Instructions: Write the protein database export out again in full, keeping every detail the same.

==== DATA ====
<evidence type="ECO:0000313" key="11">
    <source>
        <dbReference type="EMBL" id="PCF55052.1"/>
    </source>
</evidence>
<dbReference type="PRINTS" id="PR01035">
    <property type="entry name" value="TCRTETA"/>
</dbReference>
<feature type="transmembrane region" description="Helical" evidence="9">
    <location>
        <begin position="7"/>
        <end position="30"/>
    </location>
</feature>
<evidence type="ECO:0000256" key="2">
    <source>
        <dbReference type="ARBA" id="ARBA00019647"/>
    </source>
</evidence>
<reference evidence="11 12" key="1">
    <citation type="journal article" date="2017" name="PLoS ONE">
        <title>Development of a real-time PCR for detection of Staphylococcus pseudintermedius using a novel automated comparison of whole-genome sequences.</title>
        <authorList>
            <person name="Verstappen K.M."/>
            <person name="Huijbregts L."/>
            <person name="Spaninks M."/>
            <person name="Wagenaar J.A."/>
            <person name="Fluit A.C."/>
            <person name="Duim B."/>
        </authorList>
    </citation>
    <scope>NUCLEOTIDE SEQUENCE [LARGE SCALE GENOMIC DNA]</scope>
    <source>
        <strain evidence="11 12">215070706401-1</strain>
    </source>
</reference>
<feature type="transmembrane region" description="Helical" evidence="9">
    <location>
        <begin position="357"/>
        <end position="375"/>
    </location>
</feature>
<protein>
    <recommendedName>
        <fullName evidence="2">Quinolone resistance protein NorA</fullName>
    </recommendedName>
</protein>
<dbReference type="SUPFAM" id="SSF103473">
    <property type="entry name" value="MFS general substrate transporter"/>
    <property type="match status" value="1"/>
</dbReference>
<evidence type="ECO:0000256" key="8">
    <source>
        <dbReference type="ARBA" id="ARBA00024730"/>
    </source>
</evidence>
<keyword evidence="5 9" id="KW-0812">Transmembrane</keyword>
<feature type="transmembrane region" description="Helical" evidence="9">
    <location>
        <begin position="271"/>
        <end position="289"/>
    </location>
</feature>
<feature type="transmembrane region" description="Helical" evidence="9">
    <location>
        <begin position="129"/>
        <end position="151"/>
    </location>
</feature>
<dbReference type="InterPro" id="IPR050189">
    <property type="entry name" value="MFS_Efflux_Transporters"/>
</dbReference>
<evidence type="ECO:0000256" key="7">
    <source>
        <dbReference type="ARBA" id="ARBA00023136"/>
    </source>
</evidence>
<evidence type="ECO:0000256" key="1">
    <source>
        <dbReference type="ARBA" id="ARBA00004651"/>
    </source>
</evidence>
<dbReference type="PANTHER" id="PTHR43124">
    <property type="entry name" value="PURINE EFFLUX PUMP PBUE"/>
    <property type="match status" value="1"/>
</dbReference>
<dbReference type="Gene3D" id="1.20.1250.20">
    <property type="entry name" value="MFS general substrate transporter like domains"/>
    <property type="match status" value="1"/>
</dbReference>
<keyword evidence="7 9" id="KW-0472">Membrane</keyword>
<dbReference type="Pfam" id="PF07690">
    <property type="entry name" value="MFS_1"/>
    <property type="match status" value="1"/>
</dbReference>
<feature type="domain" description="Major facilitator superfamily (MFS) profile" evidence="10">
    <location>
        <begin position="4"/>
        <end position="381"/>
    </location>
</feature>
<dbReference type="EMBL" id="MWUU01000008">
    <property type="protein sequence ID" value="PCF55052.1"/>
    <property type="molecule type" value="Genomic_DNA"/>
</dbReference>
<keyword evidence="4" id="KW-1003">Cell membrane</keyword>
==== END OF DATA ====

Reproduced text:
<evidence type="ECO:0000313" key="11">
    <source>
        <dbReference type="EMBL" id="PCF55052.1"/>
    </source>
</evidence>
<dbReference type="PRINTS" id="PR01035">
    <property type="entry name" value="TCRTETA"/>
</dbReference>
<feature type="transmembrane region" description="Helical" evidence="9">
    <location>
        <begin position="7"/>
        <end position="30"/>
    </location>
</feature>
<evidence type="ECO:0000256" key="2">
    <source>
        <dbReference type="ARBA" id="ARBA00019647"/>
    </source>
</evidence>
<reference evidence="11 12" key="1">
    <citation type="journal article" date="2017" name="PLoS ONE">
        <title>Development of a real-time PCR for detection of Staphylococcus pseudintermedius using a novel automated comparison of whole-genome sequences.</title>
        <authorList>
            <person name="Verstappen K.M."/>
            <person name="Huijbregts L."/>
            <person name="Spaninks M."/>
            <person name="Wagenaar J.A."/>
            <person name="Fluit A.C."/>
            <person name="Duim B."/>
        </authorList>
    </citation>
    <scope>NUCLEOTIDE SEQUENCE [LARGE SCALE GENOMIC DNA]</scope>
    <source>
        <strain evidence="11 12">215070706401-1</strain>
    </source>
</reference>
<feature type="transmembrane region" description="Helical" evidence="9">
    <location>
        <begin position="357"/>
        <end position="375"/>
    </location>
</feature>
<protein>
    <recommendedName>
        <fullName evidence="2">Quinolone resistance protein NorA</fullName>
    </recommendedName>
</protein>
<dbReference type="SUPFAM" id="SSF103473">
    <property type="entry name" value="MFS general substrate transporter"/>
    <property type="match status" value="1"/>
</dbReference>
<evidence type="ECO:0000256" key="8">
    <source>
        <dbReference type="ARBA" id="ARBA00024730"/>
    </source>
</evidence>
<keyword evidence="5 9" id="KW-0812">Transmembrane</keyword>
<feature type="transmembrane region" description="Helical" evidence="9">
    <location>
        <begin position="271"/>
        <end position="289"/>
    </location>
</feature>
<feature type="transmembrane region" description="Helical" evidence="9">
    <location>
        <begin position="129"/>
        <end position="151"/>
    </location>
</feature>
<dbReference type="InterPro" id="IPR050189">
    <property type="entry name" value="MFS_Efflux_Transporters"/>
</dbReference>
<evidence type="ECO:0000256" key="7">
    <source>
        <dbReference type="ARBA" id="ARBA00023136"/>
    </source>
</evidence>
<evidence type="ECO:0000256" key="1">
    <source>
        <dbReference type="ARBA" id="ARBA00004651"/>
    </source>
</evidence>
<dbReference type="PANTHER" id="PTHR43124">
    <property type="entry name" value="PURINE EFFLUX PUMP PBUE"/>
    <property type="match status" value="1"/>
</dbReference>
<dbReference type="Gene3D" id="1.20.1250.20">
    <property type="entry name" value="MFS general substrate transporter like domains"/>
    <property type="match status" value="1"/>
</dbReference>
<keyword evidence="7 9" id="KW-0472">Membrane</keyword>
<dbReference type="Pfam" id="PF07690">
    <property type="entry name" value="MFS_1"/>
    <property type="match status" value="1"/>
</dbReference>
<feature type="domain" description="Major facilitator superfamily (MFS) profile" evidence="10">
    <location>
        <begin position="4"/>
        <end position="381"/>
    </location>
</feature>
<dbReference type="EMBL" id="MWUU01000008">
    <property type="protein sequence ID" value="PCF55052.1"/>
    <property type="molecule type" value="Genomic_DNA"/>
</dbReference>
<keyword evidence="4" id="KW-1003">Cell membrane</keyword>